5 Tips for Gardening with Allergies

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This Earth Day, allergies don’t have to keep you out of the garden. Every year, Earth Day reminds us to appreciate our part in the planet’s ecosystem and do what we can by planting, recycling and conserving energy to protect it. Earth Day falls on April 22 this year, and with the proper planning and choices, you can create a beautiful, fruitful garden that doesn’t exacerbate your allergies. Here are five tips for cultivating a garden where you can breathe freely.

1. Choose the right plants.

Having an allergy-friendly garden doesn’t mean sacrificing color or variety. Biotic plants, which are pollinated by insects or animals have heavier pollen that isn’t airborne, making them less likely to aggravate your allergies.

Plenty of flowering plants are pollinated by wildlife and use their bright colors to better attract pollinators. These plants include hydrangeas, roses, zinnias, violets, orchids, azaleas and petunias, among others. Herbs, fruits, and vegetables are all among these non-allergenic plants as well.

Many of these plants have the added bonus of supporting local bee and butterfly life. Growing edible plants also adds the benefit of being able to eat the fruits of your labor! While these plants are unlikely to trigger your allergies, wearing a mask while working closely with them as an extra precaution can’t hurt.

If you’re unsure whether a plant is biotic, research online or ask at your local nursery how a plant is pollinated before your purchase.

2. Swap wood mulch for gravel or pebbles.

Mulching your garden helps keep plant roots cool in the spring and summer heat, which helps retain moisture. Proper mulching also helps prevent allergy-aggravating weeds from worming their way into your garden, but choosing the right mulch is important. Wood mulch can nullify the weed-stopping benefits of mulching with its tendency to grow allergy-causing mold. Instead, mulch with gravel or pebbles which help provide plants with needed protection from heat and weeds, without creating a haven for mold.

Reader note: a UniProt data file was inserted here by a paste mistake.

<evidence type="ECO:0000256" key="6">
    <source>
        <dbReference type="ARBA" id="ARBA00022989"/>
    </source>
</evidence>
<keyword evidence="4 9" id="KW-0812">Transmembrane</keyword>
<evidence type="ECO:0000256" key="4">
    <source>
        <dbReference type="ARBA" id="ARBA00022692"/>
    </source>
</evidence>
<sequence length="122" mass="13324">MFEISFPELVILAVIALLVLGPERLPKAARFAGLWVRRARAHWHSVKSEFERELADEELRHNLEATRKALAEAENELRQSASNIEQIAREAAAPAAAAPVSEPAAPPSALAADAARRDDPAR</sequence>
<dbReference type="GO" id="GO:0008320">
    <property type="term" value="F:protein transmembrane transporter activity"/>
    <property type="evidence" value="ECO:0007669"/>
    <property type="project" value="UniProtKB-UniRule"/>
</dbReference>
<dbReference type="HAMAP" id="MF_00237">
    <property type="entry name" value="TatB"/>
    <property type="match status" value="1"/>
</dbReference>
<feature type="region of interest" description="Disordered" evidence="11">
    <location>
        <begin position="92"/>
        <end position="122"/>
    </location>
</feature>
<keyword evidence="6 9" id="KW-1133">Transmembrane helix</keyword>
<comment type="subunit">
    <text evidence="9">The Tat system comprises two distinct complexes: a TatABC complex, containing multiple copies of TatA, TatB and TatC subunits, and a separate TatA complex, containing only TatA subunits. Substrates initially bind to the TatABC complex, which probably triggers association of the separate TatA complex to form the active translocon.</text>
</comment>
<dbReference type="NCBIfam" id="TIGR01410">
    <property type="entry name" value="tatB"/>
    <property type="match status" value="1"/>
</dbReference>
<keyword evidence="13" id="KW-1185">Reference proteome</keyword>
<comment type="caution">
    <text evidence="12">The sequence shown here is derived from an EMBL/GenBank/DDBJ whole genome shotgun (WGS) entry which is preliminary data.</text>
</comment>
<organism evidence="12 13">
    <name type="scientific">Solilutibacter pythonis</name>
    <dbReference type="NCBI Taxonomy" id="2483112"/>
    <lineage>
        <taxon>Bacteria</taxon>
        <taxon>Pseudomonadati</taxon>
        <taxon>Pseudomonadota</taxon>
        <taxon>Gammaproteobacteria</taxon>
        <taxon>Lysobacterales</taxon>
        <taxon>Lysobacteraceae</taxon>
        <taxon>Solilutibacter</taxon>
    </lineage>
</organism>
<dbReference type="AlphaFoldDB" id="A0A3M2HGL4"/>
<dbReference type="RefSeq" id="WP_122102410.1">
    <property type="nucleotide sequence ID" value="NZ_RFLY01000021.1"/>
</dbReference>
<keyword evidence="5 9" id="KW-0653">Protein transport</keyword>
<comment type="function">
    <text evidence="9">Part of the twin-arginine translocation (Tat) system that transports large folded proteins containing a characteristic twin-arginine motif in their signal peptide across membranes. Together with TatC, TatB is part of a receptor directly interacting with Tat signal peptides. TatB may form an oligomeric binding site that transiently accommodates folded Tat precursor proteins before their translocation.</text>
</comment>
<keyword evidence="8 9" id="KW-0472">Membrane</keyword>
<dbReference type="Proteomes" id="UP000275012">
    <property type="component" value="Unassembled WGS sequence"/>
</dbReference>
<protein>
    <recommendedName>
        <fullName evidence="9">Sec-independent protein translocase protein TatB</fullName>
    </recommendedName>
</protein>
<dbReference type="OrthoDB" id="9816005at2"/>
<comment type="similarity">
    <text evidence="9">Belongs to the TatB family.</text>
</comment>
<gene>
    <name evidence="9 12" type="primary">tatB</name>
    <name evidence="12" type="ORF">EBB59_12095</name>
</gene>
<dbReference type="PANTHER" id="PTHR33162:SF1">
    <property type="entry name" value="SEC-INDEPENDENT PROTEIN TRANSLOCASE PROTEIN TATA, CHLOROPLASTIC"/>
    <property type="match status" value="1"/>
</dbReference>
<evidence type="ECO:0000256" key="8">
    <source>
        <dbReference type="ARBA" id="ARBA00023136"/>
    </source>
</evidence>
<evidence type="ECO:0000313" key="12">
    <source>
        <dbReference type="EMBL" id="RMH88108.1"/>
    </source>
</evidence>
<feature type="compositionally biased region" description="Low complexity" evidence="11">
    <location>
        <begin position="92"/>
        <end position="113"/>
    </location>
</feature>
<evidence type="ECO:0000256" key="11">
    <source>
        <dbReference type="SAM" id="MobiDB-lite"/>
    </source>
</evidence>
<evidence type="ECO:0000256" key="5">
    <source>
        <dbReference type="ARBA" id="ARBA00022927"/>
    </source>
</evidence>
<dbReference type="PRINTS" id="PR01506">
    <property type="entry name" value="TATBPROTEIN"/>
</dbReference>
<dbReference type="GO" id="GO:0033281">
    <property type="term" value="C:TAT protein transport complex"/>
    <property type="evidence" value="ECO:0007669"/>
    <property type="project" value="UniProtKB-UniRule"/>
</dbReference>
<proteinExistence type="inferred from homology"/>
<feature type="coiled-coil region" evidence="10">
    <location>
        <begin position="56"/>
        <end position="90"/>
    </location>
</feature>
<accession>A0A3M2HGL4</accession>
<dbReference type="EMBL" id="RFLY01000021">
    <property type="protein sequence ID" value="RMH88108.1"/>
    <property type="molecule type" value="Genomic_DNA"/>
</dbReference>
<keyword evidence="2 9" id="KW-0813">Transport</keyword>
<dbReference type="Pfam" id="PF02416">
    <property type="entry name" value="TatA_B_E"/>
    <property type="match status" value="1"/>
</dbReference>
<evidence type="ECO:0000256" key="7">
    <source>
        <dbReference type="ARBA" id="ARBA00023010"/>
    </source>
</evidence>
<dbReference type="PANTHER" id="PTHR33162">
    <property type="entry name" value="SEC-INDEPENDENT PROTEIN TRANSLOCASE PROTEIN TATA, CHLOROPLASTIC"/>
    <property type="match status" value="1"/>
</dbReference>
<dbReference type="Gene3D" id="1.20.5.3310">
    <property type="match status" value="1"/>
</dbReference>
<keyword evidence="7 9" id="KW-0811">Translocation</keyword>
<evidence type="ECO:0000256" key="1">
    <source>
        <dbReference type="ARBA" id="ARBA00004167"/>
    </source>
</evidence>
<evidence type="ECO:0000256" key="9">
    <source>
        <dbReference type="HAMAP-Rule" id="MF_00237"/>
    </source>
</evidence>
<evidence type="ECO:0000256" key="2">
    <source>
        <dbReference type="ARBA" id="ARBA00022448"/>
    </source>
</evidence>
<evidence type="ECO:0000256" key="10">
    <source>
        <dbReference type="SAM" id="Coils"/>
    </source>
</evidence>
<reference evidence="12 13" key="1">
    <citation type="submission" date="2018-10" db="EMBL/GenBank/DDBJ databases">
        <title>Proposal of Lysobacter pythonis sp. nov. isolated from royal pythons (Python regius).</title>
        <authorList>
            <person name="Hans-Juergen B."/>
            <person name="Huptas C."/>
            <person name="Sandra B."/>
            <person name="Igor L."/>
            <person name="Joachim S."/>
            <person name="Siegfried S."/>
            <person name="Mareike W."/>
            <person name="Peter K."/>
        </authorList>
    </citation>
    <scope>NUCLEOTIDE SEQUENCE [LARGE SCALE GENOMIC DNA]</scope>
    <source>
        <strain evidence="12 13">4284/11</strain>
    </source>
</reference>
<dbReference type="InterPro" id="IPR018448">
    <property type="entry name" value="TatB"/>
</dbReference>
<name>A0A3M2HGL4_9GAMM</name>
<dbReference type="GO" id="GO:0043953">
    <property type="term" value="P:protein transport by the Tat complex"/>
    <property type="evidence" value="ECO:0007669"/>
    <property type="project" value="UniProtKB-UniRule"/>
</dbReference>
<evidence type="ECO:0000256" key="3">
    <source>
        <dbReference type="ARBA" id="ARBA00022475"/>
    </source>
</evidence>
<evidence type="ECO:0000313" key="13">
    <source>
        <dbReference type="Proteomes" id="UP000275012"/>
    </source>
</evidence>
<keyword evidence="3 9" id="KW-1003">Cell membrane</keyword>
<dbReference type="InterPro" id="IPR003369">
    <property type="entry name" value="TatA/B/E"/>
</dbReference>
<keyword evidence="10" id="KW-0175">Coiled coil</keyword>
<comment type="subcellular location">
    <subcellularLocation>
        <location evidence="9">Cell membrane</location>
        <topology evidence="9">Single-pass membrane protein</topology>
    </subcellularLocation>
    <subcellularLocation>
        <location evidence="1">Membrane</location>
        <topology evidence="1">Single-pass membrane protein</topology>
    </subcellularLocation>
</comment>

3. Wet grass before gardening or set down edge stones.

Even if you choose plants that won’t aggravate your allergies, the surrounding grass can still give you trouble. Replacing the grass in your yard with ground plants like creeping thyme, vinca or Corsican mint can help eliminate grass-related allergens, but isn’t an option for everyone. If getting rid of your grass is out of the question, wetting your lawn before you garden can help keep pollen out of the air while you’re working. Penning in your garden with flagstones to provide yourself a place to kneel can also give you a range of protection and help prevent grass pollen from clinging to your clothes.

4. Wear a face mask and hat.

Covering your face and head when your garden needs tending can help keep your allergies in check on windy days. The wind can carry allergens from neighboring plants into your yard; a mask will help keep them out of your face. If you use a bandana or a reusable face mask, be sure to wash it and your hat when you finish gardening for the day to prevent allergens from spreading around your home or gardening storage space.

5. Keep tools and gloves clean and in their own space.

Rinsing your tools and gloves outside before storing them in a container in your garage or by the outside door can help keep allergy-irritating grime and dust from accumulating on them. Wiping down your shoes after gardening, or wearing a pair of easily hosed off clogs to garden can also keep allergens out of your home after a trip outside. Storing your gardening tools, gloves and shoes in their own separate space reduces the chances of spreading any stray pollen to other parts of your home.

These tips can help you cultivate a garden that lets you breathe more freely, but they aren’t a permanent fix for your outdoor allergies. If your allergies are keeping you away from your garden, Dr. Pasha can help you find and treat your allergies at the source. Make an appointment today to stop dealing with your allergies and start treating them.